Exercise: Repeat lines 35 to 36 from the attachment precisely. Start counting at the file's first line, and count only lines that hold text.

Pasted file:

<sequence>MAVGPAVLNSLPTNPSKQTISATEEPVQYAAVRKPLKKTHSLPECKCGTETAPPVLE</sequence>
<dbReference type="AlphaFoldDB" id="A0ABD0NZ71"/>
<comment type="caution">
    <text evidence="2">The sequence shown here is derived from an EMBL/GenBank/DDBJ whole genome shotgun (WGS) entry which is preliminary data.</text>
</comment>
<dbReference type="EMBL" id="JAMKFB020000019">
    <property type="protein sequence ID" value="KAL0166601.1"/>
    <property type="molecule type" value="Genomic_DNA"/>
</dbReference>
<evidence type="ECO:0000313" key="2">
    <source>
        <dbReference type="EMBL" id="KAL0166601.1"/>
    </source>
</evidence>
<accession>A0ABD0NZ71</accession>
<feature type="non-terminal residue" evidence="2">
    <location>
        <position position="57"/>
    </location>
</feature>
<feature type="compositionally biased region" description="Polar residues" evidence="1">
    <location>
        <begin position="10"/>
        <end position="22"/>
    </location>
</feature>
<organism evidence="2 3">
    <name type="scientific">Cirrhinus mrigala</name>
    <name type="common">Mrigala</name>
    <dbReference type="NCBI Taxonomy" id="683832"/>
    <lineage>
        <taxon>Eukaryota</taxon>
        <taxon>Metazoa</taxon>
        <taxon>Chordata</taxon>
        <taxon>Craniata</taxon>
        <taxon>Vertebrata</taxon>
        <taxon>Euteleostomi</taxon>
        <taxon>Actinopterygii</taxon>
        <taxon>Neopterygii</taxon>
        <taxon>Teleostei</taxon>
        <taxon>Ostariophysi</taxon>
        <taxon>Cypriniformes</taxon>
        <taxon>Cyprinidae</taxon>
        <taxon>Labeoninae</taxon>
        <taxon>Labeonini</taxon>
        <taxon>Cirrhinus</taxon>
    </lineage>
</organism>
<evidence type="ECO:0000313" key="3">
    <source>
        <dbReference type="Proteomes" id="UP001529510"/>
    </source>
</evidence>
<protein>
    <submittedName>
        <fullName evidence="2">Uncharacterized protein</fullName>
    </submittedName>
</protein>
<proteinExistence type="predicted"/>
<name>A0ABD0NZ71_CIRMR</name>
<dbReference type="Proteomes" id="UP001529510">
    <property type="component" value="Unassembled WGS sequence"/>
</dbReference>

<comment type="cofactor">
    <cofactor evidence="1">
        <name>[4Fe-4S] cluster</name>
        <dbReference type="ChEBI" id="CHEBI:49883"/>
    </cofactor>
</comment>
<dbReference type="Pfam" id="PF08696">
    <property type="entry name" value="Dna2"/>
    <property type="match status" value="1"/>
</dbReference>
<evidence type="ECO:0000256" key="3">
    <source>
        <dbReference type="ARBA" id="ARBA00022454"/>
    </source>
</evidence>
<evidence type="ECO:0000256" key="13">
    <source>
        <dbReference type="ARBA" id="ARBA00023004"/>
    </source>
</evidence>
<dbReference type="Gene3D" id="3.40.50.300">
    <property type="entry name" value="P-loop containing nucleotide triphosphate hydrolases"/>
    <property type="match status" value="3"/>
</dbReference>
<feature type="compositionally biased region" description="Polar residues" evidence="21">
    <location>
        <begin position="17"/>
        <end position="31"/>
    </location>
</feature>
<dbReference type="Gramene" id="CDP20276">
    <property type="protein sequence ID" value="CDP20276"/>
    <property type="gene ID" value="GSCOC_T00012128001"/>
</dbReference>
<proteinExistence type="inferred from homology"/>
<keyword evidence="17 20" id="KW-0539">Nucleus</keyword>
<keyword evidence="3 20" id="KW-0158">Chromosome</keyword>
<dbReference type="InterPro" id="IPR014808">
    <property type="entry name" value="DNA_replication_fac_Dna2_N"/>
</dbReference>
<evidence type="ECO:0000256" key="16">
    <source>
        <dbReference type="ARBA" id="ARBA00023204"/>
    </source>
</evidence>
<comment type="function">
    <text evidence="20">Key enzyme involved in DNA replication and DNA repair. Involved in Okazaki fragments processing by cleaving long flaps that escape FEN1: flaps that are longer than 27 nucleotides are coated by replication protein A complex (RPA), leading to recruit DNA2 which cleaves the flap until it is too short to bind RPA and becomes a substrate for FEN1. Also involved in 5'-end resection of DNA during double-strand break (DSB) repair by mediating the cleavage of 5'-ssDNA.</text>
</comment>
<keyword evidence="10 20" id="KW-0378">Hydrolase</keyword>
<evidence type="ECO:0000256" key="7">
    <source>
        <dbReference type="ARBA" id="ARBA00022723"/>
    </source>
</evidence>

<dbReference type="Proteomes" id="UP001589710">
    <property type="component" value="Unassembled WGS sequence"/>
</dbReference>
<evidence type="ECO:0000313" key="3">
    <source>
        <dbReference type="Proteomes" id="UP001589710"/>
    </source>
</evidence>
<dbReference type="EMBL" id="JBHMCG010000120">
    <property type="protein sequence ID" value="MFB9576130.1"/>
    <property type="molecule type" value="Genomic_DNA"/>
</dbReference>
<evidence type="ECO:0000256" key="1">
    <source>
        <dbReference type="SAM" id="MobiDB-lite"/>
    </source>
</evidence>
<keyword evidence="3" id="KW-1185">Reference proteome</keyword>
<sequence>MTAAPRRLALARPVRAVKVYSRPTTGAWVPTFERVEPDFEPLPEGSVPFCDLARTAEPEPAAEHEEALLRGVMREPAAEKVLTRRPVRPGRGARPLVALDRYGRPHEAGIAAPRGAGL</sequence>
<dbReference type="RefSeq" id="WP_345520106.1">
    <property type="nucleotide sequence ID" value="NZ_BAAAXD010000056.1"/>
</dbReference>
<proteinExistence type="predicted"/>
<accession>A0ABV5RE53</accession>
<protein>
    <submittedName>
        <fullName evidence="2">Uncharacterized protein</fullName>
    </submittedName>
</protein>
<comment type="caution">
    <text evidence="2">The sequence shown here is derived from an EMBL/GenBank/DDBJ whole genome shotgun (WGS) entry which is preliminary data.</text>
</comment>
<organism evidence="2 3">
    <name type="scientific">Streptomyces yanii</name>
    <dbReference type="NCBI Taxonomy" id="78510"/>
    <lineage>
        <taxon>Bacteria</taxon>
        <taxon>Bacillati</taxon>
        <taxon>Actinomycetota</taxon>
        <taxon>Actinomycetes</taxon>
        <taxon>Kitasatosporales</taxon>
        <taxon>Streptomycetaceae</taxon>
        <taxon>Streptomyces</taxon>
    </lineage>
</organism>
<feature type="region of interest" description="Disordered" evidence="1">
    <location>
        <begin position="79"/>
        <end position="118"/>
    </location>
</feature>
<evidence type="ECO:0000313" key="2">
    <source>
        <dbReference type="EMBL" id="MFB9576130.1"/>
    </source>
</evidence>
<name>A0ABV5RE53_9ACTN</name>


        <taxon>Craniata</taxon>
        <taxon>Vertebrata</taxon>